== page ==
The focus of FBRI is testing and researching cotton by working with its chemistry of cotton to test the fibers and transform it to yarn. Working with dyeing crops and finishing special yarn and fabric treatments is one of the main objectives. They work with farmers and seed companies to develop new genotype types and gain ideas for new test and research.

“This institute has long had the mission of being the leader in research, education, and development to enhance the use value of cotton,” said Noureddine Abidi, Ph. D., associate professor and associate director of FBRI.

FBRI is located on the east 19th Street exit on East Loop 289 in Lubbock. With 30 acres of land and a building with 100,000 square feet of air-conditioned space, it has 12,000 square feet of laboratories that are specialized with machines and instruments for research.

The FBRI facility has recently upsized its Materials Evaluation Laboratory and is creating the new Biopolymer Research Laboratory. The BRL is fundamental to the institute’s longstanding mission to add value to natural fibers produced in Texas and part of a growing collaboration with plant breeders, geneticists and biotechnologists. The new building will help FBRI increase its research projects.

The knowledge gleaned in the new FBRI building is verified and augmented by the Cotton Phenpmies and Yarn Spinning laboratories. These laboratories are some of the main laboratories at FBRI. The Cotton Phenomics Laboratory provides in depth physical testing and evaluation for fibers, yarns and fabrics.

Besides being essential for the research program at the institute, the new laboratory is indispensible for serving the testing needs of plant breeders, cotton merchants, textile manufacturers, yarn and fabric importers, and waste fiber and linter suppliers. For fibers, measurements are made both on central tendencies and on distributions. The spinning laboratory contains a ring spinning, compact spinning, and open-end rotor spinning machinery.  All required facilitating processes opening, blending, cleaning, carding, combing, drawing, roving, winding, twisting, and plying support these machines.

A new trash and dust handling system ensures constant levels of air pressures and flows, which increases reliability of spinning trials.  Besides enabling observation and documentation of spinning performance, yarns are delivered back to the Materials Evaluation Laboratory for any needed quality measurement.

FBRI is used by many different colleges within Texas Tech University, such as the college of engineering, agricultural sciences and natural resources, and human sciences for advanced degree programs and special courses as well. The institute consists of interdisciplinary faculty with doctorates degrees in chemistry, fiber technology, molecular biology, and agricultural economics.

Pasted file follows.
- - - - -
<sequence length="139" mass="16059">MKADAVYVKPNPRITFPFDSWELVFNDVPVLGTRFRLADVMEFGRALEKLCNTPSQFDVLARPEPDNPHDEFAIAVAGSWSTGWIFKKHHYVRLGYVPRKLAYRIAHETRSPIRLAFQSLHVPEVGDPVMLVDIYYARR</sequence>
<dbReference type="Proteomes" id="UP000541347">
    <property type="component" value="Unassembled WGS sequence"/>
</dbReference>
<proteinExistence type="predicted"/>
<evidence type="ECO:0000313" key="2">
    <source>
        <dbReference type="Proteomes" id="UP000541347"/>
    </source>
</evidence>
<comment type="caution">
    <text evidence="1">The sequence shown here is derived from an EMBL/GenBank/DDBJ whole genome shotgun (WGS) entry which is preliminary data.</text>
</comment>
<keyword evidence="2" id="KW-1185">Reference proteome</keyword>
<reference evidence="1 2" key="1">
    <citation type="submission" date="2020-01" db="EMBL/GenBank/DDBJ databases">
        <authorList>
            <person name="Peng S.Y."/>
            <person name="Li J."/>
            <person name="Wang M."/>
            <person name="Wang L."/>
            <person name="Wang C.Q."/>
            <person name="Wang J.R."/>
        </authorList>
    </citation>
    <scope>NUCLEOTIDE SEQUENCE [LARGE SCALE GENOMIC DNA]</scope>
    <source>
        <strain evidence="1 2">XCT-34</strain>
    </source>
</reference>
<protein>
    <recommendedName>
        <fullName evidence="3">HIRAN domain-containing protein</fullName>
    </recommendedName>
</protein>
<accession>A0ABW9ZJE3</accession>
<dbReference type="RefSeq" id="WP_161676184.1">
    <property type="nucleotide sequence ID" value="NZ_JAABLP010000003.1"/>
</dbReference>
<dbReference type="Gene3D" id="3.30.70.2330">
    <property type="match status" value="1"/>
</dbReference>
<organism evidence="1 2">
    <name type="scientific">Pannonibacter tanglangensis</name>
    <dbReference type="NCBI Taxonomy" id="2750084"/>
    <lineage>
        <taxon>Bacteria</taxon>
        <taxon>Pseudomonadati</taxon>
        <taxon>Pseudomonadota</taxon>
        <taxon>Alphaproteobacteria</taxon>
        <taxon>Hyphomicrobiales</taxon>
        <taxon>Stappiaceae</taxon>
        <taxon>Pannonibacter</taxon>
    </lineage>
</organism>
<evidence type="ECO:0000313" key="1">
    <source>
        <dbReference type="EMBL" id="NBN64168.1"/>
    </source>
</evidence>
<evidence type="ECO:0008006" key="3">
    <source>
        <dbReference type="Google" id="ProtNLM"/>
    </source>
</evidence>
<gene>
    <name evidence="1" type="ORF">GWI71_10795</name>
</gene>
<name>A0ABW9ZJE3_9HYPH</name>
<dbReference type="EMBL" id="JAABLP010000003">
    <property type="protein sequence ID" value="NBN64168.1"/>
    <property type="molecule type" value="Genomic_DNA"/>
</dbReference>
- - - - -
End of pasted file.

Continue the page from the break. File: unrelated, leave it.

“Working with grand students, Ph. D. students, interns, and internationally students help this institute grow not only in Lubbock but all over the world,” Abidi said.

Several graduate level courses are taught through the Department of Plant and Soil Science and the Department of Industrial Engineering. Professional education includes the Texas International Cotton School, as well as short courses, conferences, seminars and special tours.

Scholars from throughout the world conduct postgraduate research at this center. More than 4,000 people visit annually to see the research and testing done by these students and staff at FBRI.

The objective of FBRI is to foster greater use of the natural fibers and increase textile manufacturing in Texas. FBRI works with cotton from all over Texas but the main source of cotton tested is from the West Texas region.

“Cotton is the king in West Texas, so our job here is to do research and testing and make sure cotton remains the king of West Texas,” said Abidi.

Texas accounts for 60 percent of the U.S. cotton acreage, and West Texas makes up for over half of that. Having FBRI in West Texas helps farmers get a better understanding of the strength of their cotton and how the testing and research is done first hand.

“Over the last 10 years, West Texas cotton has experienced a dramatic transformation through new transgenic cotton varieties and advanced technology, but collaborative research was what helped bring the regional and national cotton industries to greener pastures,” said Ethridge.

As the world population is expected to double by 2050, farmers and ranchers are rapidly trying to feed and clothe our world’s population. With the help of FBRI, cotton producers will be able to do their part by keeping their industry up to the task of pleasing consumers and putting clothes on their backs.